Thursday, 29 November 2012

Tesseral arithmetic - useful snippets

This post doesn't introduce anything new, and is, in my opinion, boring. Feel free to skip.

My previous post didn't have too many useful snippets in it (mainly useful techniques to make your own snippets), and I thought I could improve on that. This post is not a good read in isolation - it's probably a good idea to read my previous post first, if you haven't already.

Tesseral addition (see previous post) was nice, but very often you only need to increment/decrement one dimension of a coordinate (for example when iterating over a portion of a Z-ordered grid in reading order), equivalent to adding/subtracting (1, 0) or (0, 1) to/from a coordinate. Since only one part of the coordinate changes, only about half as much code is necessary. Also, since the thing being added to the coordinate is a constant, one of the masking operations can be merged with it.
static uint IncX(uint z)
{
    uint xsum = (z | 0xAAAAAAAA) + 1;
    return (xsum & 0x55555555) | (z & 0xAAAAAAAA);
}

static uint IncY(uint z)
{
    uint ysum = (z | 0x55555555) + 2;
    return (ysum & 0xAAAAAAAA) | (z & 0x55555555);
}

static uint DecX(uint z)
{
    uint xsum = (z & 0x55555555) - 1;
    return (xsum & 0x55555555) | (z & 0xAAAAAAAA);
}

static uint DecY(uint z)
{
    uint ysum = (z & 0xAAAAAAAA) - 2;
    return (ysum & 0xAAAAAAAA) | (z & 0x55555555);
}

My previous post only had TesseralMin, not the corresponding TesseralMax, so here you go:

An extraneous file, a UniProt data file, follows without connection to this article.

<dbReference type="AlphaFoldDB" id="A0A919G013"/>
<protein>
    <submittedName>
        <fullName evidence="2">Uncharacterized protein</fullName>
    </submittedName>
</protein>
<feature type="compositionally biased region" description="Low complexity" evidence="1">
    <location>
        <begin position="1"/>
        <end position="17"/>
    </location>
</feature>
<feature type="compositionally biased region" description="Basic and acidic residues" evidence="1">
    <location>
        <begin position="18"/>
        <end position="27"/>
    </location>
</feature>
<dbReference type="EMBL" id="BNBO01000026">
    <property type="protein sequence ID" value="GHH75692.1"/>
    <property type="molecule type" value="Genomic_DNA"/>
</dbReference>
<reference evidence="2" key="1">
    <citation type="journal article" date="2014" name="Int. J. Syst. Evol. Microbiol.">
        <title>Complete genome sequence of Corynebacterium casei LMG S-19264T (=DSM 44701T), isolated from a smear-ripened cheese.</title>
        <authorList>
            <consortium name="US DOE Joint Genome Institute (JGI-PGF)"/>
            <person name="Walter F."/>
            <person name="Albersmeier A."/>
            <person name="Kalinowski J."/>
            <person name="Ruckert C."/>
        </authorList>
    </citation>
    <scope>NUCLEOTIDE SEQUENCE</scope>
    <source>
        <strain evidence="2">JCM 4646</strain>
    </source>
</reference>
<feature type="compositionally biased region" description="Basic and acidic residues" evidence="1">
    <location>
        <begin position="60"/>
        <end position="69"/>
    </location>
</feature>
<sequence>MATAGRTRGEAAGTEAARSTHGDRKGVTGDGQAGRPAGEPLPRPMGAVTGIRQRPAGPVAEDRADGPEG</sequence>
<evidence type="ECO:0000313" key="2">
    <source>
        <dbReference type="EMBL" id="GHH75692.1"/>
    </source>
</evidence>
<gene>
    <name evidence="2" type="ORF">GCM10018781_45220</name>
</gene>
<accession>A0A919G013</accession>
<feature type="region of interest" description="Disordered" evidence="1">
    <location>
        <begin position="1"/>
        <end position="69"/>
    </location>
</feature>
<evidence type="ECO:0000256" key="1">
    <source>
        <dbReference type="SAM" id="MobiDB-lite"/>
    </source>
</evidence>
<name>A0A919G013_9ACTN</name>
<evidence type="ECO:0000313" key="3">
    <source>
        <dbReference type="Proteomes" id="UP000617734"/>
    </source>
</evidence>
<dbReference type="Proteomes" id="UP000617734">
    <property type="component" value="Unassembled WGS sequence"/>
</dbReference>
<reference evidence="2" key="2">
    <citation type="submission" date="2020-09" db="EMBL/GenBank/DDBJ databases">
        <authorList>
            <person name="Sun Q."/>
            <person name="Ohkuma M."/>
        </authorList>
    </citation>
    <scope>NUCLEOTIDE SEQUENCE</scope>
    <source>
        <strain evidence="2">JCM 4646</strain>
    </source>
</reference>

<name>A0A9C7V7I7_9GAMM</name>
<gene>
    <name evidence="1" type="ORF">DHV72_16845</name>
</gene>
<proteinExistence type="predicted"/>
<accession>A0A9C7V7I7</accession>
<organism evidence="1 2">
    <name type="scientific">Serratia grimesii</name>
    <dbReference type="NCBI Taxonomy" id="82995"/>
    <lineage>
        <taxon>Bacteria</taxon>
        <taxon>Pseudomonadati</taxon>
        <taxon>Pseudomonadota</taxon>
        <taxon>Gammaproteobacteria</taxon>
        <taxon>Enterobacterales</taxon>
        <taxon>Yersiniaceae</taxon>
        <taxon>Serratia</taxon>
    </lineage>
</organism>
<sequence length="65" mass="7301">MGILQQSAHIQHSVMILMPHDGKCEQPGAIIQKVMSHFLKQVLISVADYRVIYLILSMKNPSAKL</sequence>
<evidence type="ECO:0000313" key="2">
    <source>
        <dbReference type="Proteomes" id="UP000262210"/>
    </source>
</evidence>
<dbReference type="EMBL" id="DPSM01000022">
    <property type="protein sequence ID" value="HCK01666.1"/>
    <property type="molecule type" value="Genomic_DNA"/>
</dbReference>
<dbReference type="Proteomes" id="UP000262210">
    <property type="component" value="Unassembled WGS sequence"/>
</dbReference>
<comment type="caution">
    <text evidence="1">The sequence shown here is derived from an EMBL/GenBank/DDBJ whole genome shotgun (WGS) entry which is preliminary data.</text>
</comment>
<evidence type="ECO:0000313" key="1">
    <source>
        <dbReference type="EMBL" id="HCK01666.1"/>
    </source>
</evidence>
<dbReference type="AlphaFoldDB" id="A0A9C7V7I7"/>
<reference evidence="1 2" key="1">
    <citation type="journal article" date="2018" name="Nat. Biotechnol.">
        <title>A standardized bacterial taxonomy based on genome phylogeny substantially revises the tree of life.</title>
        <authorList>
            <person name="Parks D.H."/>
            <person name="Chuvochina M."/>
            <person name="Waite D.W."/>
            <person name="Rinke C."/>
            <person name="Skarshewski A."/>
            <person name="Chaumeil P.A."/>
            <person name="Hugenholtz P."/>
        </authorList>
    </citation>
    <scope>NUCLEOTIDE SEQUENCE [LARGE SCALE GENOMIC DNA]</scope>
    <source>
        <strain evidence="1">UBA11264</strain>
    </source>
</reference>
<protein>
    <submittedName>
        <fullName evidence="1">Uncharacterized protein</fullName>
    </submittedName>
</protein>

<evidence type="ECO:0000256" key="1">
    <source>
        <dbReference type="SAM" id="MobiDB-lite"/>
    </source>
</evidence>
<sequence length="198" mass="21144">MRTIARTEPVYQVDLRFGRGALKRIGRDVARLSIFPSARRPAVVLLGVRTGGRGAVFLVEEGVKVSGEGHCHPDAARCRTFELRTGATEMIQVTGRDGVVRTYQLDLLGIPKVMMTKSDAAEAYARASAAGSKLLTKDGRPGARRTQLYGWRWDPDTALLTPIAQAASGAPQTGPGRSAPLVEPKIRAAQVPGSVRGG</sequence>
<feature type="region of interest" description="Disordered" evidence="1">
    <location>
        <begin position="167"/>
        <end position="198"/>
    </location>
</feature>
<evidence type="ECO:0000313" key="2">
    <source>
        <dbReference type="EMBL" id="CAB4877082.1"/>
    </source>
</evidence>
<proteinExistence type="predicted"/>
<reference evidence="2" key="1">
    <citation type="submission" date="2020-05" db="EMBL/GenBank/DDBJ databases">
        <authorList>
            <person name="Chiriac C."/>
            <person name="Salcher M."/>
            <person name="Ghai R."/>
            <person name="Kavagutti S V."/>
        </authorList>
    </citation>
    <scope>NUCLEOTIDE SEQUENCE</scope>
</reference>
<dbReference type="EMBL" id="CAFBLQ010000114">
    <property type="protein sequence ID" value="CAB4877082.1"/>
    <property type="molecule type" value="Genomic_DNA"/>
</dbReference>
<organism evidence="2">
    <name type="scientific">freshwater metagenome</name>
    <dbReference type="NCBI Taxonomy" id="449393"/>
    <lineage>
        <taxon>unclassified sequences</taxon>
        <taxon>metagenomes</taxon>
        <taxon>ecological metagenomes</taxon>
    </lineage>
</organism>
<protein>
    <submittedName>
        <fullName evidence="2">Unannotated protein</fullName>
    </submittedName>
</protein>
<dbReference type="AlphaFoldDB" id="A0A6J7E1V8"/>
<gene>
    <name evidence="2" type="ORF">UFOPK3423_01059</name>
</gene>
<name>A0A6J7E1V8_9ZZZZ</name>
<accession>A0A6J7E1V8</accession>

public static uint TesseralMax(uint z, uint w)
{
    uint xdiff = (z & 0x55555555) - (w & 0x55555555);
    uint ydiff = (z >> 1 & 0x55555555) - (w >> 1 & 0x55555555);
    uint maskx = (uint)((int)xdiff >> 31);
    uint masky = (uint)((int)ydiff >> 31);
    uint xmin = (~maskx & z) | (maskx & w);
    uint ymin = (~masky & z) | (masky & w);
    return new T((xmin & 0x55555555) | (ymin & 0xAAAAAAAA));
}
Note that the only difference is that the mask and the complemented mask have switched places.

This TesseralMax and the TesseralMin from the previous post can be combined with the increments and decrements (and with full tesseral addition, but that's less frequently useful) to form saturating increments and decrements, useful for sampling around a position on a Z-ordered grid without getting out of bounds.
static uint IncXSat(uint z, uint xmax)
{
    uint xsum = ((z | 0xAAAAAAAA) + 1) & 0x55555555;
    uint xdiff = xsum - xmax;
    uint maskx = (uint)((int)xdiff << 1 >> 31);
    uint xsat = (maskx & xsum) | (~maskx & xmax);
    return xsat | (z & 0xAAAAAAAA);
}

static uint IncYSat(uint z, uint ymax)
{
    uint ysum = ((z | 0x55555555) + 2) & 0xAAAAAAAA;
    uint ydiff = ysum - ymax;
    uint masky = (uint)((int)ydiff >> 31);
    uint ysat = (masky & ysum) | (~masky & ymax);
    return ysat | (z & 0x55555555);
}

static uint DecXSat(uint z, uint xmin)
{
    uint xsum = ((z & 0x55555555) - 1) & 0x55555555;
    uint xdiff = xsum - xmin;
    uint maskx = (uint)((int)xdiff << 1 >> 31);
    uint xsat = (~maskx & xsum) | (maskx & xmin);
    return xsat | (z & 0xAAAAAAAA);
}

static uint DecYSat(uint z, uint ymin)
{
    uint ysum = ((z & 0xAAAAAAAA) - 2) & 0xAAAAAAAA;
    uint ydiff = ysum - ymin;
    uint masky = (uint)((int)ydiff >> 31);
    uint ysat = (~masky & ysum) | (masky & ymin);
    return ysat | (z & 0x55555555);
}
Merging them this way is nice, because only "half" of a TesseralMin or TesseralMax is necessary that way. On the other hand, they do have the overflow problem again, though that usually won't be a problem.

Next time, back to "stuff with bounds".

Tuesday, 27 November 2012

Tesseral arithmetic

Introductions are boring, feel free to skip to the interesting stuff

Tesseral arithmetic is a type of arithmetic that operates on interleaved coordinates. That may not seem very useful, so first, when would you want to do that?